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27 October 2014 Trek to The Lost City near Santa Marta, Colombia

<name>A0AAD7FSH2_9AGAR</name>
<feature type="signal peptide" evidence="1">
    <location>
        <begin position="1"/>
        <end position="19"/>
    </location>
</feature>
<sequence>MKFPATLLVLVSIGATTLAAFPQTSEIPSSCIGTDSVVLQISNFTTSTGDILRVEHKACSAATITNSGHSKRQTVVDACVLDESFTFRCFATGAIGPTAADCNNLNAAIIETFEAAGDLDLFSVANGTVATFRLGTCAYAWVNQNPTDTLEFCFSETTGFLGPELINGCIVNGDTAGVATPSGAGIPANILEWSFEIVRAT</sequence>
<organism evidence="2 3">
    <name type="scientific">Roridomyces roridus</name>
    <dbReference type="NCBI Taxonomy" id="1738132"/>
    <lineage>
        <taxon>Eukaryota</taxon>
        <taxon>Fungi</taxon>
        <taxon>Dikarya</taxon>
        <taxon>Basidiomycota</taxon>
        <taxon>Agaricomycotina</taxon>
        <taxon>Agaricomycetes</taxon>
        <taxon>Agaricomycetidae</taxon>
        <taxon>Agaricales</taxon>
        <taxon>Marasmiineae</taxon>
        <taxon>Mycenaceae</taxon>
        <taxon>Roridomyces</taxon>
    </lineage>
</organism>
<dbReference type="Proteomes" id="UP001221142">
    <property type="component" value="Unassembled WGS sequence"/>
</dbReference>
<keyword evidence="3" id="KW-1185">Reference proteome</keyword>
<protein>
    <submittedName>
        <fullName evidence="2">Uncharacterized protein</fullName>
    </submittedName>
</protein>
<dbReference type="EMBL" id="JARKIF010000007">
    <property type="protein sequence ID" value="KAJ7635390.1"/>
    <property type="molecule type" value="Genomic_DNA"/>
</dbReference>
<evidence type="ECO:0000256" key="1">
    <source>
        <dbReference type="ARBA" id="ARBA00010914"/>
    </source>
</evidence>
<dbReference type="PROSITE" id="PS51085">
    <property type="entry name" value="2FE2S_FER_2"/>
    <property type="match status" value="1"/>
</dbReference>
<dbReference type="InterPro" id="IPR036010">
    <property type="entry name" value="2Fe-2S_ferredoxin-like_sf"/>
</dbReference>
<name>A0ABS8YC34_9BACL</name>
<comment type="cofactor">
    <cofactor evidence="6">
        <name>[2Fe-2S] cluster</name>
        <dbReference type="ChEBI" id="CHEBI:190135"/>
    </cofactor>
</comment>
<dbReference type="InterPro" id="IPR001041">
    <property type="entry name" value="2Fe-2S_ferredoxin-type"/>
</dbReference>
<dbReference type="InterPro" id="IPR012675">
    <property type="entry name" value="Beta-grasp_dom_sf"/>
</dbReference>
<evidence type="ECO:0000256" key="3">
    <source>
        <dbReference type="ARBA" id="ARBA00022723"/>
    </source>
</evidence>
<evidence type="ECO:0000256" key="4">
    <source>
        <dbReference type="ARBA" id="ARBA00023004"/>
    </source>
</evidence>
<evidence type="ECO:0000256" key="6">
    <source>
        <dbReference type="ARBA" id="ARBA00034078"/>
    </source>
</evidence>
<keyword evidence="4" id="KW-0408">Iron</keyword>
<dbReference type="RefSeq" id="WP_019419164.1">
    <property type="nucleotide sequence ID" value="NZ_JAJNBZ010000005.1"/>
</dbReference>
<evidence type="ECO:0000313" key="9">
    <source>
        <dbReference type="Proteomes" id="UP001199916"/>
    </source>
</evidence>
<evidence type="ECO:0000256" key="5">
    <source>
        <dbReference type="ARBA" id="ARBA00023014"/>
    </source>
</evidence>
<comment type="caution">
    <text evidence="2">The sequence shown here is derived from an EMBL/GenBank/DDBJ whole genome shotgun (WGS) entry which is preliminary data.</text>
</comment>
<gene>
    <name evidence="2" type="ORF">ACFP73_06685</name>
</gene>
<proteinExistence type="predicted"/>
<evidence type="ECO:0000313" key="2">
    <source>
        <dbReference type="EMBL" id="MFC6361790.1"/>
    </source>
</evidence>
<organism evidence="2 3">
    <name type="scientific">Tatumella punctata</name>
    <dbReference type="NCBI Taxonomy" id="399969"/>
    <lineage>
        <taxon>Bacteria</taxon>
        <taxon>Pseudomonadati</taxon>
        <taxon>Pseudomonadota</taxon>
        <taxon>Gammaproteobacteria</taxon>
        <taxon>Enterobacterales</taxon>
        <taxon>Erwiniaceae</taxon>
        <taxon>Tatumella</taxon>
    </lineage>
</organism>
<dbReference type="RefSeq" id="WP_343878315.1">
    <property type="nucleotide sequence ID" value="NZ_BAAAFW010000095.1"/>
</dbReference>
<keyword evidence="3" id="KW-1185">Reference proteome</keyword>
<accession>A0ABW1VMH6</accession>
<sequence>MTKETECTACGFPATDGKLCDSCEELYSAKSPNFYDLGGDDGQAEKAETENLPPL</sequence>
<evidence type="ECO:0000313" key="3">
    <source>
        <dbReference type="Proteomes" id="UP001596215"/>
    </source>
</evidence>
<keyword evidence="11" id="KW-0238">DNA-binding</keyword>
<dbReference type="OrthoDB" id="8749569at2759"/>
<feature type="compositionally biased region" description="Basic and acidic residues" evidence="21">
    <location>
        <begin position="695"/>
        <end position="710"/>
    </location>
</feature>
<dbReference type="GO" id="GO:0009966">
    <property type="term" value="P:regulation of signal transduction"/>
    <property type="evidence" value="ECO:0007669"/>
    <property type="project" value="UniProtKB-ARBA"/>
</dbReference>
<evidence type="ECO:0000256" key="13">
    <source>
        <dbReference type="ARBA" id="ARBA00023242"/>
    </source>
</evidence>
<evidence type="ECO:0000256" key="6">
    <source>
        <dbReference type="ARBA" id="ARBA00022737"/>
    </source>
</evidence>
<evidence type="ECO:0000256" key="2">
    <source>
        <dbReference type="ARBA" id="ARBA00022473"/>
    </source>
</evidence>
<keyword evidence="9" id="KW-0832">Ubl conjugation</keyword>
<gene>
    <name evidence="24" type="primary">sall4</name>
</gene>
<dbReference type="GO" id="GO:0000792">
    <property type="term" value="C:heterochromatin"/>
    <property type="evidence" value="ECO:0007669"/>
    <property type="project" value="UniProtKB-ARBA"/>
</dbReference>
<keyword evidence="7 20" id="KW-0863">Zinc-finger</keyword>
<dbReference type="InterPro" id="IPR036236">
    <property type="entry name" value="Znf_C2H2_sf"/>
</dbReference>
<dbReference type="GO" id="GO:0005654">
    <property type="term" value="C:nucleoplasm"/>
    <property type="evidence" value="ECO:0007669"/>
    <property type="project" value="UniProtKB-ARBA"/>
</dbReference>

We first met Tony and Jane Good on SV Capisce (UK registered) when in Bonaire in March 2014. Tony and Jane were also interested in going (some months later) to Santa Marta, Colombia - and they first brought to our attention the tourist highlight of “The Lost City” trek. Its important to mention this because if it hadn’t been for Tony and Jane, we wouldn’t have known anything about this Lost City trek. I should also add that when we left - Tony and Jane were “nowhere in sight” and we ended up doing the trek without them. When we were on Day 4 of the trek, Tony and Jane arrived in the marina. Paul and Andy Atkinson on SV Talulah Ruby III (UK registered) were on the same dock as us (and we’ve known them for months), so we set about on this trek as a foursome. The 2014 Superyacht Services Guide calls the Lost City Trek an epic adventure of “Indiana Jones” style, requiring six days to achieve. In the past month or so, we had done a bit of “training”, walking about town - but nothing could have prepared us for the real thing.